I’m not sure if The Wheel of Time is a truly gender equal setting, but it’s closer than a lot of other fantasy settings get. If there’s anything we can take from this series and others like Mercedes Lackey’s Heralds of Valdemar. The key to creating one is to include women, lots of women, many different kinds of women. Not just one or two female characters floating around in the background or surrounding a female protagonist, but put women in the background and the foreground. They may not even be full characters, they may only get a few cast away references to their existence. Don’t comment on how weird it is that there are women trainees in with the men, don’t think about how your character is “awfully good for a girl” and if you do, have a counterpoint ready to smack that character upside the head. She’s just good.
Maybe your male character had a female mentor. After all, the renowned warrior-woman Sgathaichtrained the great hero Cú Chulainn in Celtic myth. Why not yours? In The Wheel of Time, Elayne is the daughter of the Queen of Andor and her heir. She shares a very close relationship with her mother because Morgause is the one who taught her statecraft. Elayne’s major arc in the series after she learns to control her magic is taking control Andor after her mother is murdered. Rand’s initial tutors in the One Power are all female as there are no male channelers who can teach him (except for the Forsaken) because of the Taint in the male half of the One Power. It’s not much of a long shot to state, even after he captures a Forsaken, that his most important tutors are still Moraine, Cadsuane, and the Aiel Wise Ones.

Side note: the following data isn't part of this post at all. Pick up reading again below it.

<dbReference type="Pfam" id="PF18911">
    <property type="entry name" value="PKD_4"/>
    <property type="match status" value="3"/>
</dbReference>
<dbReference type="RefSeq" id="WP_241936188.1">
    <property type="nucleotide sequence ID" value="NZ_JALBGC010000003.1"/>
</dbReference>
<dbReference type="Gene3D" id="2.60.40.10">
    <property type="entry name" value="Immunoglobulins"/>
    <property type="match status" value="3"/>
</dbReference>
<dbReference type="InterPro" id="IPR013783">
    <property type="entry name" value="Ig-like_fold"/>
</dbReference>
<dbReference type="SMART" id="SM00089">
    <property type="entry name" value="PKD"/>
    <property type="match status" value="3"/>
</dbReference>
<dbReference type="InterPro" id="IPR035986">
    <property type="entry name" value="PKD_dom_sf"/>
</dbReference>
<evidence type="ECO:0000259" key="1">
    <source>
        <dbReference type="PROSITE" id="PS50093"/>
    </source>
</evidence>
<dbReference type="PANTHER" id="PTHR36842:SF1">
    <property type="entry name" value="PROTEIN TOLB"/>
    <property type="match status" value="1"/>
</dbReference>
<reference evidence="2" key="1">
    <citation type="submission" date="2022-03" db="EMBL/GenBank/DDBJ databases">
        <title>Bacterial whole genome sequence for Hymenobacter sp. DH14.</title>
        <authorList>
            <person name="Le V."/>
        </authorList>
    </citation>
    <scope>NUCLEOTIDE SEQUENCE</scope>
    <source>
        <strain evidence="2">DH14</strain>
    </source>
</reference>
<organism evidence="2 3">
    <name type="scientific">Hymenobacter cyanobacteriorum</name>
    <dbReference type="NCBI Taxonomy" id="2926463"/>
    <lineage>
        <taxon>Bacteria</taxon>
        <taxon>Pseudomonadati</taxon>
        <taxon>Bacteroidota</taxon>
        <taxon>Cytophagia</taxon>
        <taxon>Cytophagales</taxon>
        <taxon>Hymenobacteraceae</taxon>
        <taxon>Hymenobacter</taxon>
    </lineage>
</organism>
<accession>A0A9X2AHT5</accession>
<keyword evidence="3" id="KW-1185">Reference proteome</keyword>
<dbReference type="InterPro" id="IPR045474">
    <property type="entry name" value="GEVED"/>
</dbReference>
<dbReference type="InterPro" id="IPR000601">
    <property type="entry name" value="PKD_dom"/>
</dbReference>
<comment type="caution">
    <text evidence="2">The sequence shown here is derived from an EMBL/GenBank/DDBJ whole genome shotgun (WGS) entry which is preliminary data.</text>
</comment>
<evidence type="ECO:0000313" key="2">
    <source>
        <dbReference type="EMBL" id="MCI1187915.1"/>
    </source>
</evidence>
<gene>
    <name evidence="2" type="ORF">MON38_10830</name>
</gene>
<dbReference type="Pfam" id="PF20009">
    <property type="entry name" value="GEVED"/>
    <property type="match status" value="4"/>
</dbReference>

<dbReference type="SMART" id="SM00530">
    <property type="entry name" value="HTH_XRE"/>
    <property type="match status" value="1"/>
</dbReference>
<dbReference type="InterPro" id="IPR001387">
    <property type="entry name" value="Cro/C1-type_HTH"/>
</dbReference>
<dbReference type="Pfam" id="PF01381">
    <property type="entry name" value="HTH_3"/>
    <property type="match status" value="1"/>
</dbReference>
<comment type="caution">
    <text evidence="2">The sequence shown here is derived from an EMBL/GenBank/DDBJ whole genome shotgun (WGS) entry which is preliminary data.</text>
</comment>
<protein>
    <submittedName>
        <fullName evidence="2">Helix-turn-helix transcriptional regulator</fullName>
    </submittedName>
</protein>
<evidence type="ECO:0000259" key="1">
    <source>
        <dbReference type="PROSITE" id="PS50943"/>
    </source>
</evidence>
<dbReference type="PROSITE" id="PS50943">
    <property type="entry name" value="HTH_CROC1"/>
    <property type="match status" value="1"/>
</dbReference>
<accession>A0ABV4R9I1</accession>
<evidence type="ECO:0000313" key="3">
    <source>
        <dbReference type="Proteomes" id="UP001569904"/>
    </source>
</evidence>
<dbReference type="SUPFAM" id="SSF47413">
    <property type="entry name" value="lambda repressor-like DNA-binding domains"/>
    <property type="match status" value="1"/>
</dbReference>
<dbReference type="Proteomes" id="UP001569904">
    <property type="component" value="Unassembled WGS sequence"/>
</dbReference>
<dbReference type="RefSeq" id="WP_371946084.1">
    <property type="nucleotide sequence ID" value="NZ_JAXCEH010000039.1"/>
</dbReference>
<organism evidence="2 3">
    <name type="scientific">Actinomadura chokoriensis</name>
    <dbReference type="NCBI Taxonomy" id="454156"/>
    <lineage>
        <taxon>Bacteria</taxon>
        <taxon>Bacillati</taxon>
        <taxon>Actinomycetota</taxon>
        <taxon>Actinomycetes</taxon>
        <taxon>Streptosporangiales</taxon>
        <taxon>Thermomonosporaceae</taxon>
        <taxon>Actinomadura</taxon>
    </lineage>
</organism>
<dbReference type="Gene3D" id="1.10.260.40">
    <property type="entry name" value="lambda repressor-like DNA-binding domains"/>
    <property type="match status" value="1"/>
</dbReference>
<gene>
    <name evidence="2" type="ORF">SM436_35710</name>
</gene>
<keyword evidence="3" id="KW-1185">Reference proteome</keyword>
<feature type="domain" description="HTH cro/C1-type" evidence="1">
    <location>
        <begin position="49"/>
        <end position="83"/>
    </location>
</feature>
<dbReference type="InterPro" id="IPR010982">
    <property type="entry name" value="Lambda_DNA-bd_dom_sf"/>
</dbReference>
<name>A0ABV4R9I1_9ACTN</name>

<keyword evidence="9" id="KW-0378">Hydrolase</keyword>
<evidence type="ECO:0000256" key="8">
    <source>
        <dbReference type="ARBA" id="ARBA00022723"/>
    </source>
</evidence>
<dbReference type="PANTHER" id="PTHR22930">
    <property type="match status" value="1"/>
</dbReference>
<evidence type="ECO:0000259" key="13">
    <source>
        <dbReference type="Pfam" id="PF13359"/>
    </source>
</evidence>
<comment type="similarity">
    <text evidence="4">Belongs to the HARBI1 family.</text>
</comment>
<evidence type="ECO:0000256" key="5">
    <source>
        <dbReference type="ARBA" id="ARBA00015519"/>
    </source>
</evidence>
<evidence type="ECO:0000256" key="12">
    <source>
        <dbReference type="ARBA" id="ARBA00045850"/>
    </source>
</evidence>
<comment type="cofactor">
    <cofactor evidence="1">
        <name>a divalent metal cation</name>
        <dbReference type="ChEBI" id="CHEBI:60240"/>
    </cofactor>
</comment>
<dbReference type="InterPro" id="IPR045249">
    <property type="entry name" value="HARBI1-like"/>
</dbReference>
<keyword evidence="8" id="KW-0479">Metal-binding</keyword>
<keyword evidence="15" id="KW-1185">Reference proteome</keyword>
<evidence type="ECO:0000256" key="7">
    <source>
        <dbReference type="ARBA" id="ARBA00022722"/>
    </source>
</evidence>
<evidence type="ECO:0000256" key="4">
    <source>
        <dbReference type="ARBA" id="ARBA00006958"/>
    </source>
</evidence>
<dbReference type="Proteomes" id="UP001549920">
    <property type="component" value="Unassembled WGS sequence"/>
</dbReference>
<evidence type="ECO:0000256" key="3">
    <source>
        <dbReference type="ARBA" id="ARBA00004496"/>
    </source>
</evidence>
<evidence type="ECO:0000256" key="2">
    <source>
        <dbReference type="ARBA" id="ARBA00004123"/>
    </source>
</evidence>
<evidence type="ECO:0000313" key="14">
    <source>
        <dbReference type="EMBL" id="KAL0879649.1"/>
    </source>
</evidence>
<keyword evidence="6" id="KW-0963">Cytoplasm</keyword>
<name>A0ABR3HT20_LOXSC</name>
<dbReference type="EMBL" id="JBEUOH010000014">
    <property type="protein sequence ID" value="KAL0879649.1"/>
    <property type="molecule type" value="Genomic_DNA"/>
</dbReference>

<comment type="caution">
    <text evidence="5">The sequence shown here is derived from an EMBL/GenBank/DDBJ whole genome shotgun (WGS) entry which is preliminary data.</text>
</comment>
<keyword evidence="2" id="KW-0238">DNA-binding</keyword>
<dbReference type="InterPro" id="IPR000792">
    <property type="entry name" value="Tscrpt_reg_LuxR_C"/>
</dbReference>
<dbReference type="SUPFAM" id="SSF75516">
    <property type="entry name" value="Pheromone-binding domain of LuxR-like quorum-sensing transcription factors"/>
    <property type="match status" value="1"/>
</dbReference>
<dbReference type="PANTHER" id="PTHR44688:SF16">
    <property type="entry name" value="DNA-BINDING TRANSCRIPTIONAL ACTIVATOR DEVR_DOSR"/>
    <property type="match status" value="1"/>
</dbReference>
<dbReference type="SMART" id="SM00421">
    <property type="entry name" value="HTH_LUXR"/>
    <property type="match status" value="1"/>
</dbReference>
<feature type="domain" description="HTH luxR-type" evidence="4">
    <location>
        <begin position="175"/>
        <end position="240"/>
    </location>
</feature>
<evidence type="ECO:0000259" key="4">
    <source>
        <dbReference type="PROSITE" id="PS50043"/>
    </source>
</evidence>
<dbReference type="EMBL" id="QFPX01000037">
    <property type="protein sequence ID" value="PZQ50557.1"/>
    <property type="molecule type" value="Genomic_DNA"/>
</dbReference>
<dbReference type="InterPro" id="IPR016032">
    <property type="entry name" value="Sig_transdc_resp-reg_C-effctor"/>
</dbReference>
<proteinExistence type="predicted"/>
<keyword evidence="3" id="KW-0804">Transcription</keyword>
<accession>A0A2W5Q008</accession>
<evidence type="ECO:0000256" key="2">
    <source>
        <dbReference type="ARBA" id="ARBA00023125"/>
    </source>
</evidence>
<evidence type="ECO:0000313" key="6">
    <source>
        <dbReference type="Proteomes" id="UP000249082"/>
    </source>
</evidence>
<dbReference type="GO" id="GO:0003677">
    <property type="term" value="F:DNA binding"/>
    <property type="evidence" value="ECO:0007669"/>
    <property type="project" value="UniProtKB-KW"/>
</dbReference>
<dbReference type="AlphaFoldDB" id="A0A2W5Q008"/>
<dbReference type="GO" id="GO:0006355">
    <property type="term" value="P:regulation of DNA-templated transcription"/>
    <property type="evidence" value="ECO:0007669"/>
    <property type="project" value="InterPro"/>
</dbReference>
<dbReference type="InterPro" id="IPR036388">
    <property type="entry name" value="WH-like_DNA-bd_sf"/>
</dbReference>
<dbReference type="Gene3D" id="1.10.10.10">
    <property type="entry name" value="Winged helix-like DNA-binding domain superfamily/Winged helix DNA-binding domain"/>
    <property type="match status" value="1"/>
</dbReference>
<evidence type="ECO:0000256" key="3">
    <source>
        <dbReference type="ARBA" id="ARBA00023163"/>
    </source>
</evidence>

The presentation of women in The Wheel of Time isn’t always positive, but there are so many differing characters that the character flaws are just character flaws instead of immediate commentary. We, the readers, have our pick to choose who we like and who we don’t. This is true for all the characters, both major and minor, throughout the series.
So yes, I don’t like Nynaeve or Elayne, especially in the early books. I have never warmed to Faile. Moraine is a little meh for me. I really, really hate Elaida (though it’s really a love to hate). However, I happen to love Verin, Egwene, Cadsuane, Aviendha, Semirhage, Moghedien, Graendahl, Tuon, Siuan, Amys, Sorilea, Baire, and a host of others. If I’m criticizing one female character, I’m not criticizing all of them. It’s clear I’m criticizing that character, I don’t like that character not I don’t like women in general.
You make your character special not by making them unique or by giving them one or two characters they compare favorably too, but by having many other characters exist alongside them. The reason male heroes are deeds are based on who they are instead of their gender is that there are plenty of other male characters surrounding them in the novel. If your female character is the one female character within a host of male characters, then the presentation is that she’s special and unique because she’s female or somehow different from the rest of the setting’s nonexistent women. Put female characters everywhere in your fantasy setting, mix things up, and don’t define traditionally male occupations as being the only noteworthy parts of the culture.